Pomegranates and Passionfruit Outside in Seattle

cbg96February 11, 2010

Hey all -

I'm seriously thinking of trying both a pomegranate and a passionfruit vine as regular residents in the dirt outside in Seattle. I believe I can locate both in full sun and near or right by a southern facing wall.

On the pomegranate, I'm curious if anybody's done this with any success, and if so, were you able to not only keep the thing alive but set and harvest fruit?

On passionfruit, it seems people have had some success with the (what is it...) blue somethingorother variety, but has anybody had success with the edulis one that produces what is supposed to be the best fruit? Also, any general types of varieties, locations, culture, etc?

Thanks for any help...

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Embothrium(USDA 8 Sunset 5 WA)

Passiflora edulis is tender and will not grow outside yearround here. The common one is bluecrown passionflower, I have seen it fruiting on walls here. Local wholesale grower T & L sent out assortments of various "hardy" kinds to local outlets last year, among these were perhaps one or two that might also keep their tops most years here - and even fruit when growing in suitable aspects.

Pomegranates persist as long as winter minimums are high enough. Most of the long-established specimens I knew were leveled by December 1990. Recovery has been slow and sporadic. Ones at the Seattle arboretum greenhouses may not even now be as tall as they once were. I have a memory of these sporting fruits pre-1990 but am not certain that is accurate.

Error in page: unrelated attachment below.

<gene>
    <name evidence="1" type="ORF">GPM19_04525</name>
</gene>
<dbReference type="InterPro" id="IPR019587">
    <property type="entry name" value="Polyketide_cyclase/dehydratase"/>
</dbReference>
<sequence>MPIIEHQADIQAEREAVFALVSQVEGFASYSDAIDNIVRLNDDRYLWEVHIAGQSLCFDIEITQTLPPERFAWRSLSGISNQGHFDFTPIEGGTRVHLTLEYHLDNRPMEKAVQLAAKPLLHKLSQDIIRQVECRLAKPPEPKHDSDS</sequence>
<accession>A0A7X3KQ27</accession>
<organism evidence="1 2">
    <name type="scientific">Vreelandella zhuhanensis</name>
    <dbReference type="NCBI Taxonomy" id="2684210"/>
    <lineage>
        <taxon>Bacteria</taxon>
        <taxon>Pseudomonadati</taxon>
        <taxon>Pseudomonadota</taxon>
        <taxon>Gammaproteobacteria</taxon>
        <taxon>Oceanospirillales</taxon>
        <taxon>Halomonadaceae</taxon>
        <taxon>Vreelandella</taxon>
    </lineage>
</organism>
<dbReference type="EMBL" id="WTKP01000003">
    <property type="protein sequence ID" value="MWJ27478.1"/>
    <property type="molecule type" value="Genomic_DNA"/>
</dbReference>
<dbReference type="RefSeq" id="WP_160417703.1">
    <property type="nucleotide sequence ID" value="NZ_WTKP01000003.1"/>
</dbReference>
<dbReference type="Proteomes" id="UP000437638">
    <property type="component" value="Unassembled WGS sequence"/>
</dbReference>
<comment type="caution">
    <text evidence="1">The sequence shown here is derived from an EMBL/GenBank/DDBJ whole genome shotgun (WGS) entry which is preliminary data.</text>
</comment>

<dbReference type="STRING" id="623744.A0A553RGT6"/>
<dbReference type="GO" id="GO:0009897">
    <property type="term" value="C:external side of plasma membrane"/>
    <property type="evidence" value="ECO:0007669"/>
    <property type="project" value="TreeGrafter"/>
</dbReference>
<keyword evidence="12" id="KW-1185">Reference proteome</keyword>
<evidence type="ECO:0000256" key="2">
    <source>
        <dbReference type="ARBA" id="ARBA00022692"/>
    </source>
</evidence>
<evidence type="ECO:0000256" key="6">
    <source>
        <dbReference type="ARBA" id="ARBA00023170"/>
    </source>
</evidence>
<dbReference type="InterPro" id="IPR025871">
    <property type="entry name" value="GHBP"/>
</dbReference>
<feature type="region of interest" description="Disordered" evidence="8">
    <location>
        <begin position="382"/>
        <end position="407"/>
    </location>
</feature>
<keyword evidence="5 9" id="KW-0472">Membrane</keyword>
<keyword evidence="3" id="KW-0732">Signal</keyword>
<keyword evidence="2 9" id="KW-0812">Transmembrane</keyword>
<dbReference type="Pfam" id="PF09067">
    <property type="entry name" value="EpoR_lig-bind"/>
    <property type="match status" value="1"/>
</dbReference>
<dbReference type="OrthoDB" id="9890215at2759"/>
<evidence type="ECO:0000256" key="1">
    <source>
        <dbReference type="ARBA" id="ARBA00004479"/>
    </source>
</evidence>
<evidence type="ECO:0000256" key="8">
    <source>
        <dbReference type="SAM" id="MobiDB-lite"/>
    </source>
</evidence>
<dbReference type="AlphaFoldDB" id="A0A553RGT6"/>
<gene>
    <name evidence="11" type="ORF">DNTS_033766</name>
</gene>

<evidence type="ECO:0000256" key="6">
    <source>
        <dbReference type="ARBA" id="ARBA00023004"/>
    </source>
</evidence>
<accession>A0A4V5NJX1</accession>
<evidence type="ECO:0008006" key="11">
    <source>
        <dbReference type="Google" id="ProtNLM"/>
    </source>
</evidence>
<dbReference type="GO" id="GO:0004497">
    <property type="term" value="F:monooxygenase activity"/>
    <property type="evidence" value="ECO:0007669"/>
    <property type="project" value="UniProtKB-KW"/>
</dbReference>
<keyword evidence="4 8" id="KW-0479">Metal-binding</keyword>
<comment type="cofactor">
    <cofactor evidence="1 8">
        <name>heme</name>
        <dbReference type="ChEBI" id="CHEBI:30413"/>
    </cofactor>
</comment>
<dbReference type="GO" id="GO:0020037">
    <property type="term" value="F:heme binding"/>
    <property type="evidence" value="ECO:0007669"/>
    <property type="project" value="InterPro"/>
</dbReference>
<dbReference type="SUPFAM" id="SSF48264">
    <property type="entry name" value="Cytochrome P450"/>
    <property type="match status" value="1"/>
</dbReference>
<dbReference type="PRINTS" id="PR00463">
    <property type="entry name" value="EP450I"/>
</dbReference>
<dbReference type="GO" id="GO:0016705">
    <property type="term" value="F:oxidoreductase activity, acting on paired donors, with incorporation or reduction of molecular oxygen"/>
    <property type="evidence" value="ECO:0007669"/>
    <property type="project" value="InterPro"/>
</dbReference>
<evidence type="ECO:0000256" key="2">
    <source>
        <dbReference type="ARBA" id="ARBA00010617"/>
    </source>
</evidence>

An old one in the shadow of the house at the Hulda Klager Lilac Garden in Woodland is interesting for

1. Surviving there

2. Having orange-and-white flowers

It doubtless was also bigger at one time, froze down in 1990. Currently it consists of thicker, older stumps bearing thinner shoots that would have been the growth made since it was last knocked back by cold.

    Bookmark   February 11, 2010 at 3:11PM
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Embothrium(USDA 8 Sunset 5 WA)

I was at the Seattle arboretum yesterday. There is now one specimen in the border next to the greenhouse, which has grown above head height. The person I was with, who lives near there and has spent a great many hours there did not seem to remember there being additional specimens - or fruiting taking place - and said the existing one was double-flowered. Not sure about the fruiting, am sure there was two or even three pomegranates in that border at one time.

There's a bunch of similar stems all springing from the ground, as though it froze down to the soil line.

Which is what I remember happening.

    Bookmark   February 12, 2010 at 1:41PM
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Passionfruits are on sale this week at Dan's Supermarket in Bismarck, ND (my wife marvels at the availability of these and golden kiwi in the ND market--they are very hard to find here at major Portland grocers).

A Maypop fruits well year after year about 5 houses down the street. I tried some 3 years ago. The clear juice portion was quite good, but when I processed some of the more coffee-colored, thicker flesh, the results were bad.

    Bookmark   February 12, 2010 at 11:27PM
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While some Pomegranates are frost hardy enough to survive most winters without freezing back, I've never heard of any fruiting well enough to be worthwhile north of the Portland area. They seem to require more heat units per growing season than Seattle can offer. I'd love to be proven wrong, of course!

    Bookmark   February 13, 2010 at 12:52AM
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